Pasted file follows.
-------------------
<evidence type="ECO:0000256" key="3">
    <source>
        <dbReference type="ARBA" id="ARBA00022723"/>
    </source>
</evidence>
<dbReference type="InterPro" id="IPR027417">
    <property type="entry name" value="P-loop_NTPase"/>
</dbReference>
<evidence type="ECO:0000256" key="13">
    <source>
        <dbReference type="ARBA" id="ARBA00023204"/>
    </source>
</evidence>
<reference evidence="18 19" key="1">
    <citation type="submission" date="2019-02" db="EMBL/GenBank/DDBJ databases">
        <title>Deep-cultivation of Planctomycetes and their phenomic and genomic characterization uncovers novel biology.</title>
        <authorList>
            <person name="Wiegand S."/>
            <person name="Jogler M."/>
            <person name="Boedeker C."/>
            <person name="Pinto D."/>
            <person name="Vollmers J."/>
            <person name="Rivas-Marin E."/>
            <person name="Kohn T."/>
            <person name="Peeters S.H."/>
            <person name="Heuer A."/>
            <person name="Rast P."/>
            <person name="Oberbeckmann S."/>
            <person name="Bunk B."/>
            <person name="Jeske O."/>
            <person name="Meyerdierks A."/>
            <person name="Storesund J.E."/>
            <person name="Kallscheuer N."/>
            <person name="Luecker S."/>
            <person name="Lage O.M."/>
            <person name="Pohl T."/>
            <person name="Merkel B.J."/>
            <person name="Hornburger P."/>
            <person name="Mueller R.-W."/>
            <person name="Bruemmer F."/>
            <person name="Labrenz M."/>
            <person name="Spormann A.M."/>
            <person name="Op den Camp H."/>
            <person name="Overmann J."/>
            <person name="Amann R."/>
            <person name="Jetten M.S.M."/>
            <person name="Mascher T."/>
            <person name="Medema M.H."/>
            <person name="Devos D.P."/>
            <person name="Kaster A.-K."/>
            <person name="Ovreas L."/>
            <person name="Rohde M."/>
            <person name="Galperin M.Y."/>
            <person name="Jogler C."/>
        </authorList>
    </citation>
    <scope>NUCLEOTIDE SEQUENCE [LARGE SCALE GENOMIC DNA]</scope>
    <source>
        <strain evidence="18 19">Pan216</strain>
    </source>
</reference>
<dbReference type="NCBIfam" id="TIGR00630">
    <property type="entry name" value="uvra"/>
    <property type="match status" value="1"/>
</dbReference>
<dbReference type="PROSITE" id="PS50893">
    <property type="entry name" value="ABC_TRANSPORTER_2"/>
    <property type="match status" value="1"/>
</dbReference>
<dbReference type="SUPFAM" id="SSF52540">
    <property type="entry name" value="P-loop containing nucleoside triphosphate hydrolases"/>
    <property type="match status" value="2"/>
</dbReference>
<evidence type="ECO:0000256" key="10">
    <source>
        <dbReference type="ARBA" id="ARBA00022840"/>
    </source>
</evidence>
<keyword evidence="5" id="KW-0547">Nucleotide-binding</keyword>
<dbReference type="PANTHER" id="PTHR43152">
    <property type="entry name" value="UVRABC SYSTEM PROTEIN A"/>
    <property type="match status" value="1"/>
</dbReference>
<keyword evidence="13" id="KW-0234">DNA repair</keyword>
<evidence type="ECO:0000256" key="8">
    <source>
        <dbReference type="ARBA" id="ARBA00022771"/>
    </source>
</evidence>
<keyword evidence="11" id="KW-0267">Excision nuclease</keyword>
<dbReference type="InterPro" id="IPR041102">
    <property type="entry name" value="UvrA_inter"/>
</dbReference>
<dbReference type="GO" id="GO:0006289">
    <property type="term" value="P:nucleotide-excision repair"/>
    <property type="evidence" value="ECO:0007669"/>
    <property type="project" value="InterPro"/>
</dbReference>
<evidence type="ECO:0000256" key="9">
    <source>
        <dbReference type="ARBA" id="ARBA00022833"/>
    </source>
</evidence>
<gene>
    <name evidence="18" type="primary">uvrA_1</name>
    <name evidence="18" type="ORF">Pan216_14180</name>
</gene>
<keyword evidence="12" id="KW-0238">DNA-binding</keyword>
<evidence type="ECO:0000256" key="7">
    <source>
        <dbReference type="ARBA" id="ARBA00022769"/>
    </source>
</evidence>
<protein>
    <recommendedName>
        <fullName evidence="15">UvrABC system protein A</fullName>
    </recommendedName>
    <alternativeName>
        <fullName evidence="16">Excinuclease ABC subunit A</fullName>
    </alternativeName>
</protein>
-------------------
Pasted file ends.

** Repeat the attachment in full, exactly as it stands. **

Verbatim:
<evidence type="ECO:0000256" key="3">
    <source>
        <dbReference type="ARBA" id="ARBA00022723"/>
    </source>
</evidence>
<dbReference type="InterPro" id="IPR027417">
    <property type="entry name" value="P-loop_NTPase"/>
</dbReference>
<evidence type="ECO:0000256" key="13">
    <source>
        <dbReference type="ARBA" id="ARBA00023204"/>
    </source>
</evidence>
<reference evidence="18 19" key="1">
    <citation type="submission" date="2019-02" db="EMBL/GenBank/DDBJ databases">
        <title>Deep-cultivation of Planctomycetes and their phenomic and genomic characterization uncovers novel biology.</title>
        <authorList>
            <person name="Wiegand S."/>
            <person name="Jogler M."/>
            <person name="Boedeker C."/>
            <person name="Pinto D."/>
            <person name="Vollmers J."/>
            <person name="Rivas-Marin E."/>
            <person name="Kohn T."/>
            <person name="Peeters S.H."/>
            <person name="Heuer A."/>
            <person name="Rast P."/>
            <person name="Oberbeckmann S."/>
            <person name="Bunk B."/>
            <person name="Jeske O."/>
            <person name="Meyerdierks A."/>
            <person name="Storesund J.E."/>
            <person name="Kallscheuer N."/>
            <person name="Luecker S."/>
            <person name="Lage O.M."/>
            <person name="Pohl T."/>
            <person name="Merkel B.J."/>
            <person name="Hornburger P."/>
            <person name="Mueller R.-W."/>
            <person name="Bruemmer F."/>
            <person name="Labrenz M."/>
            <person name="Spormann A.M."/>
            <person name="Op den Camp H."/>
            <person name="Overmann J."/>
            <person name="Amann R."/>
            <person name="Jetten M.S.M."/>
            <person name="Mascher T."/>
            <person name="Medema M.H."/>
            <person name="Devos D.P."/>
            <person name="Kaster A.-K."/>
            <person name="Ovreas L."/>
            <person name="Rohde M."/>
            <person name="Galperin M.Y."/>
            <person name="Jogler C."/>
        </authorList>
    </citation>
    <scope>NUCLEOTIDE SEQUENCE [LARGE SCALE GENOMIC DNA]</scope>
    <source>
        <strain evidence="18 19">Pan216</strain>
    </source>
</reference>
<dbReference type="NCBIfam" id="TIGR00630">
    <property type="entry name" value="uvra"/>
    <property type="match status" value="1"/>
</dbReference>
<dbReference type="PROSITE" id="PS50893">
    <property type="entry name" value="ABC_TRANSPORTER_2"/>
    <property type="match status" value="1"/>
</dbReference>
<dbReference type="SUPFAM" id="SSF52540">
    <property type="entry name" value="P-loop containing nucleoside triphosphate hydrolases"/>
    <property type="match status" value="2"/>
</dbReference>
<evidence type="ECO:0000256" key="10">
    <source>
        <dbReference type="ARBA" id="ARBA00022840"/>
    </source>
</evidence>
<keyword evidence="5" id="KW-0547">Nucleotide-binding</keyword>
<dbReference type="PANTHER" id="PTHR43152">
    <property type="entry name" value="UVRABC SYSTEM PROTEIN A"/>
    <property type="match status" value="1"/>
</dbReference>
<keyword evidence="13" id="KW-0234">DNA repair</keyword>
<evidence type="ECO:0000256" key="8">
    <source>
        <dbReference type="ARBA" id="ARBA00022771"/>
    </source>
</evidence>
<keyword evidence="11" id="KW-0267">Excision nuclease</keyword>
<dbReference type="InterPro" id="IPR041102">
    <property type="entry name" value="UvrA_inter"/>
</dbReference>
<dbReference type="GO" id="GO:0006289">
    <property type="term" value="P:nucleotide-excision repair"/>
    <property type="evidence" value="ECO:0007669"/>
    <property type="project" value="InterPro"/>
</dbReference>
<evidence type="ECO:0000256" key="9">
    <source>
        <dbReference type="ARBA" id="ARBA00022833"/>
    </source>
</evidence>
<gene>
    <name evidence="18" type="primary">uvrA_1</name>
    <name evidence="18" type="ORF">Pan216_14180</name>
</gene>
<keyword evidence="12" id="KW-0238">DNA-binding</keyword>
<evidence type="ECO:0000256" key="7">
    <source>
        <dbReference type="ARBA" id="ARBA00022769"/>
    </source>
</evidence>
<protein>
    <recommendedName>
        <fullName evidence="15">UvrABC system protein A</fullName>
    </recommendedName>
    <alternativeName>
        <fullName evidence="16">Excinuclease ABC subunit A</fullName>
    </alternativeName>
</protein>